Florida State claims company's sale of 'scalp’em' t-shirts 'offensive' to Seminole tribe
- T-shirt featuring popular 'scalp 'em' chant appeared for sale after Florida State won national football championship.
- University official says they will push to have t-shirt removed even if company has not violated copyright law.
- Company selling t-shirt claims school uses phrase in official merchandise and fight song.
Florida State University (FSU) is attempting to block a company that specializes in humorous college merchandise from selling t-shirts emblazoned with the phrase “scalp’em,” claiming that it’s derogatory and offensive.
Grandex, the parent company of popular comedy websites Total Frat Move and PostGrad Problems, came under fire from FSU after posting a “scalp’em” t-shirt for sale on their Rowdy Gentleman merchandise site following the Seminoles' victory in the national BCS title game.
The shirt, which is currently selling for $28.00, includes a tomahawk and arrow along the words “scalp’em” written across the center.
In a report on Indian Country Today, FSU spokeswoman Elizabeth Maryanski said the shirt is "extremely derogatory" and "offensive."
Maryanski said the school has hired Collegiate Licensing, a third party firm, to investigate a copyright claim. She said the university will push to have the shirt removed whether or not Grandex is in violation of any laws.
Maryanski did not return a call for comment from Campus Reform in time for publication.
Indian Country Today also reported that Gary Bitner, a spokesman for the Seminole Tribe of Florida, said the shirts are “terrible” and said the tribe is sure FSU will succeed in efforts to stop their sale.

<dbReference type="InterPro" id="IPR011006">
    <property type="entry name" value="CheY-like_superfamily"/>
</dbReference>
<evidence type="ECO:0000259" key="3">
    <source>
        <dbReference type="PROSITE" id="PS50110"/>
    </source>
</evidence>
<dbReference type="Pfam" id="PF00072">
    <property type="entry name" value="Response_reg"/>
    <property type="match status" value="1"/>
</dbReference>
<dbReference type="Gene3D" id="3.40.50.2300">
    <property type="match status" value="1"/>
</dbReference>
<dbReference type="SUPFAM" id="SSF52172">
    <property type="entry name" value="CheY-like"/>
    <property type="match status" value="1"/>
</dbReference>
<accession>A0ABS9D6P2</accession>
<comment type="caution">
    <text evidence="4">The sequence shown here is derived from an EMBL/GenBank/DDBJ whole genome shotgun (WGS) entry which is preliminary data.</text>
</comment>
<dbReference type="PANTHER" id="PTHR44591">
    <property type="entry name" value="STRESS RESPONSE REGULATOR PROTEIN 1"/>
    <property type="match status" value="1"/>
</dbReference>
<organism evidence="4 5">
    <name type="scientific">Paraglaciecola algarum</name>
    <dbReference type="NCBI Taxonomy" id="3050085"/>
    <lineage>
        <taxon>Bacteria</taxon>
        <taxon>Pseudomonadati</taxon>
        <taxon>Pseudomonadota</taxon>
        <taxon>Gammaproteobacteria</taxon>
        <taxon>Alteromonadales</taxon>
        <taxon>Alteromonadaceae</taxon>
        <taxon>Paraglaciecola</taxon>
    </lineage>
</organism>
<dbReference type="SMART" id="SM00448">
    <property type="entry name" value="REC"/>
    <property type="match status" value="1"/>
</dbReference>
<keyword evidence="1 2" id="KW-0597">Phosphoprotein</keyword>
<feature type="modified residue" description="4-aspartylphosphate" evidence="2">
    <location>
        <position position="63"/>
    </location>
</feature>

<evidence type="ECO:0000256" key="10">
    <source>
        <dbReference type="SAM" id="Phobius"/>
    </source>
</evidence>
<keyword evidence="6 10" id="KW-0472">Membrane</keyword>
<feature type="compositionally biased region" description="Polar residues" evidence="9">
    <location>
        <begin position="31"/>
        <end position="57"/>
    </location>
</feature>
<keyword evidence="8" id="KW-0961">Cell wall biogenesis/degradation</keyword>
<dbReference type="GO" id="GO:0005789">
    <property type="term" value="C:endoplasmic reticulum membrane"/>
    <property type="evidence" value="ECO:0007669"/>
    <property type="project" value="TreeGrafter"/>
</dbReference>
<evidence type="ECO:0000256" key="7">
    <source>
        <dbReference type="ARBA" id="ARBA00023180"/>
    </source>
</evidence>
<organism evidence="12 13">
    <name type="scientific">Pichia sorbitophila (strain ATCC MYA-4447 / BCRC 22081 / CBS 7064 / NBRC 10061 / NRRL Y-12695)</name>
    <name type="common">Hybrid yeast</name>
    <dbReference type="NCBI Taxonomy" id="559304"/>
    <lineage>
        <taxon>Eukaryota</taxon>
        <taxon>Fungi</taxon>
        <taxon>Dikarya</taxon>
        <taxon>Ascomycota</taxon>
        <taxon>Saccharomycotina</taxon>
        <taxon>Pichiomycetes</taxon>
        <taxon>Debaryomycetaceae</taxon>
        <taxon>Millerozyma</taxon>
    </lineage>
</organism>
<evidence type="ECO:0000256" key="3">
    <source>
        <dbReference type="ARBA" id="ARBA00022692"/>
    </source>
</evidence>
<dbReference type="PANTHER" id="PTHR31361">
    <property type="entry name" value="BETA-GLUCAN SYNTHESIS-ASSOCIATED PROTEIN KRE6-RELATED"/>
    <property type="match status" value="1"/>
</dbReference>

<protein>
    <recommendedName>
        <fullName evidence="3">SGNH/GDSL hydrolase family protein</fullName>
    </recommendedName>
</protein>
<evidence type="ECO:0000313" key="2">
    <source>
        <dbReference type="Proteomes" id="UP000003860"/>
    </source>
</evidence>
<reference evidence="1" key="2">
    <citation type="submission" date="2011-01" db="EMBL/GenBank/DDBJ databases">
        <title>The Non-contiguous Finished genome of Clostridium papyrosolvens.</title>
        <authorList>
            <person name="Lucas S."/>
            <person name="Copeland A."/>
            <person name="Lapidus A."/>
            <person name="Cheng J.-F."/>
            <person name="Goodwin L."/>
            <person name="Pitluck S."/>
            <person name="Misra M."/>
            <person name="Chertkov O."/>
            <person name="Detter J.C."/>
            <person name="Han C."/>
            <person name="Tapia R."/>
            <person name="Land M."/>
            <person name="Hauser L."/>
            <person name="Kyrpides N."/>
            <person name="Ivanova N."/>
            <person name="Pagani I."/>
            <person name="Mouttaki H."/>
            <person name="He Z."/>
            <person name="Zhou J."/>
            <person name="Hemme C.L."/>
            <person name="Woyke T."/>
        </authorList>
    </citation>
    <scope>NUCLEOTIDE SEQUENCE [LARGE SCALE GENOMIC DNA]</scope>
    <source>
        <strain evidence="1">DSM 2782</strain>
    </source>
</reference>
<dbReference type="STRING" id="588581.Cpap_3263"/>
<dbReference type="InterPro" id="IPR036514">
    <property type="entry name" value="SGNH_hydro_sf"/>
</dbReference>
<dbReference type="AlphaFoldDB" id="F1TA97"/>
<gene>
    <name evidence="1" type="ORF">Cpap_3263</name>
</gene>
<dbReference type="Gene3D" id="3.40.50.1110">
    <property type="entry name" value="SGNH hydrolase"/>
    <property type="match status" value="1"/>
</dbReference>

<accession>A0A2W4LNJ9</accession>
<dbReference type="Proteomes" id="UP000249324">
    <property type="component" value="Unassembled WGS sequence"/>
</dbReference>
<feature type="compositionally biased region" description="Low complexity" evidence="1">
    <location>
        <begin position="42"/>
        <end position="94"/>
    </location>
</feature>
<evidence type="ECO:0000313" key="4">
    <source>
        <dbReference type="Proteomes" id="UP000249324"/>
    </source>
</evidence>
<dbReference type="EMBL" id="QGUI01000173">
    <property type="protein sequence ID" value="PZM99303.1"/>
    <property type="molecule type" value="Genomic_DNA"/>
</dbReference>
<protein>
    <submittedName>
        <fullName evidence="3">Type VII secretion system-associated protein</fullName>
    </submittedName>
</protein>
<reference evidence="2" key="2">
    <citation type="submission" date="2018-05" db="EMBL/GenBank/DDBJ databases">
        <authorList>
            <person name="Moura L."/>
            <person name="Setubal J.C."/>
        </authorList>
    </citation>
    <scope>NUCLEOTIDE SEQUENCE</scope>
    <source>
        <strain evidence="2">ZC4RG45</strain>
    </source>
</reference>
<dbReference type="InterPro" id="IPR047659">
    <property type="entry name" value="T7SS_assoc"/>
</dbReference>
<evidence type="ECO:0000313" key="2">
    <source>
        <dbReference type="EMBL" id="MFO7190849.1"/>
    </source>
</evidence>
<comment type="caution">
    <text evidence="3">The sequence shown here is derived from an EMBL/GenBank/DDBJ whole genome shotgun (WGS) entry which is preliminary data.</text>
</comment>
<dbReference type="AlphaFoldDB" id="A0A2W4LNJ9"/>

In an article posted on Total Frat Move (TFM), author Rob Fox, writing under his pen name Bacon, noted that the “scalp’em” phrase is used in the school’s official fight song, on pieces of official school merchandise, and is frequently used by students on social media.
Fox told Campus Reform via email that while Grandex has complied with a request to remove the phrase “Florida State University” from the t-shirt’s page, they have not received any notice to stop selling the t-shirt.
“I guess that, yeah, this reaction was a product of political correctness in a way, because FSU certainly NEVER [emphasis in original] wants to be viewed as insensitive, because once they are, their mascot could be in jeopardy, and they are very protective of their mascot,” he wrote.
Fox pointed out that the school’s sale of merchandise with the “scalp’em” phrase could be interpreted as hypocritical.
“Essentially what I've gathered from this whole thing is that, in Florida State's view, it's okay for Florida State to do and say certain things, but not outside parties. Is that fair? Would the Seminoles themselves agree? Possibly, and both could make a compelling case for this, but without any [emphasis in original] sort of explanation it comes off as quite hypocritical. Maybe embarrassingly so,” he added.
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